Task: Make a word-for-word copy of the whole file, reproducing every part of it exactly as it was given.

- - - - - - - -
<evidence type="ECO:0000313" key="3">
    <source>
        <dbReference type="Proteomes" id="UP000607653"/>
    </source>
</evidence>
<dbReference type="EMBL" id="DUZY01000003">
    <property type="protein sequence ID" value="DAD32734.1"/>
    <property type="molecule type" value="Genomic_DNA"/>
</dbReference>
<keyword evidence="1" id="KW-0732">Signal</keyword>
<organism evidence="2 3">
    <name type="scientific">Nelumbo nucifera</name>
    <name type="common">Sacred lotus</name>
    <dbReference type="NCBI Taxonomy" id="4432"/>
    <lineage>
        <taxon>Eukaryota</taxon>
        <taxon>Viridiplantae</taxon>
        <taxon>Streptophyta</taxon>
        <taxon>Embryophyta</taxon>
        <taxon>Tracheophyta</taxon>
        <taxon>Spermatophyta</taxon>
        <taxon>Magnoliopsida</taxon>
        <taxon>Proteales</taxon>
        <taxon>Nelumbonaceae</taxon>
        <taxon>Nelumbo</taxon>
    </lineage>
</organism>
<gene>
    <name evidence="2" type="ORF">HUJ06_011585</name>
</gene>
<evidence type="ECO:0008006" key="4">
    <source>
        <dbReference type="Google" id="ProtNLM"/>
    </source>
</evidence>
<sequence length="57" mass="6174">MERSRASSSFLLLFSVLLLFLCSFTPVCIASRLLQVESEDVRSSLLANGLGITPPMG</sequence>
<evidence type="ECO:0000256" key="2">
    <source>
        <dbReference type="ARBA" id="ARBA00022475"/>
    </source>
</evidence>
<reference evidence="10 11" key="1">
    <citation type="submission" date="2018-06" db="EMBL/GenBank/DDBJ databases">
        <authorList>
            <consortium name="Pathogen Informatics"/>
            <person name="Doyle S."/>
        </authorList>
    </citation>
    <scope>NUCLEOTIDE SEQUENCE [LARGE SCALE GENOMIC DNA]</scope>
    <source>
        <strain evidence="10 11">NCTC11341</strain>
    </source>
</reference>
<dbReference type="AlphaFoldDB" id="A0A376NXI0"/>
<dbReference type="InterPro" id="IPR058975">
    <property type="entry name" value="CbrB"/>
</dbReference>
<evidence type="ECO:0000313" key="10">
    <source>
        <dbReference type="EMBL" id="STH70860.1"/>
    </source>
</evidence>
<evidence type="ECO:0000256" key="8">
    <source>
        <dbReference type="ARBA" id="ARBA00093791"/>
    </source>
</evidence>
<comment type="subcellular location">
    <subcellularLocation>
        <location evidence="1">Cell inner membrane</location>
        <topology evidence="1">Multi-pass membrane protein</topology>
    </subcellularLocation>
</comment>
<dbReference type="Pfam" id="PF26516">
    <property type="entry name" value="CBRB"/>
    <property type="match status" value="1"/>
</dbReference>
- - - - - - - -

<evidence type="ECO:0000313" key="3">
    <source>
        <dbReference type="Proteomes" id="UP000607653"/>
    </source>
</evidence>
<dbReference type="EMBL" id="DUZY01000003">
    <property type="protein sequence ID" value="DAD32734.1"/>
    <property type="molecule type" value="Genomic_DNA"/>
</dbReference>
<keyword evidence="1" id="KW-0732">Signal</keyword>
<organism evidence="2 3">
    <name type="scientific">Nelumbo nucifera</name>
    <name type="common">Sacred lotus</name>
    <dbReference type="NCBI Taxonomy" id="4432"/>
    <lineage>
        <taxon>Eukaryota</taxon>
        <taxon>Viridiplantae</taxon>
        <taxon>Streptophyta</taxon>
        <taxon>Embryophyta</taxon>
        <taxon>Tracheophyta</taxon>
        <taxon>Spermatophyta</taxon>
        <taxon>Magnoliopsida</taxon>
        <taxon>Proteales</taxon>
        <taxon>Nelumbonaceae</taxon>
        <taxon>Nelumbo</taxon>
    </lineage>
</organism>
<gene>
    <name evidence="2" type="ORF">HUJ06_011585</name>
</gene>
<evidence type="ECO:0008006" key="4">
    <source>
        <dbReference type="Google" id="ProtNLM"/>
    </source>
</evidence>
<sequence length="57" mass="6174">MERSRASSSFLLLFSVLLLFLCSFTPVCIASRLLQVESEDVRSSLLANGLGITPPMG</sequence>
<evidence type="ECO:0000256" key="2">
    <source>
        <dbReference type="ARBA" id="ARBA00022475"/>
    </source>
</evidence>
<reference evidence="10 11" key="1">
    <citation type="submission" date="2018-06" db="EMBL/GenBank/DDBJ databases">
        <authorList>
            <consortium name="Pathogen Informatics"/>
            <person name="Doyle S."/>
        </authorList>
    </citation>
    <scope>NUCLEOTIDE SEQUENCE [LARGE SCALE GENOMIC DNA]</scope>
    <source>
        <strain evidence="10 11">NCTC11341</strain>
    </source>
</reference>
<dbReference type="AlphaFoldDB" id="A0A376NXI0"/>
<dbReference type="InterPro" id="IPR058975">
    <property type="entry name" value="CbrB"/>
</dbReference>
<evidence type="ECO:0000313" key="10">
    <source>
        <dbReference type="EMBL" id="STH70860.1"/>
    </source>
</evidence>
<evidence type="ECO:0000256" key="8">
    <source>
        <dbReference type="ARBA" id="ARBA00093791"/>
    </source>
</evidence>
<comment type="subcellular location">
    <subcellularLocation>
        <location evidence="1">Cell inner membrane</location>
        <topology evidence="1">Multi-pass membrane protein</topology>
    </subcellularLocation>
</comment>
<dbReference type="Pfam" id="PF26516">
    <property type="entry name" value="CBRB"/>
    <property type="match status" value="1"/>
</dbReference>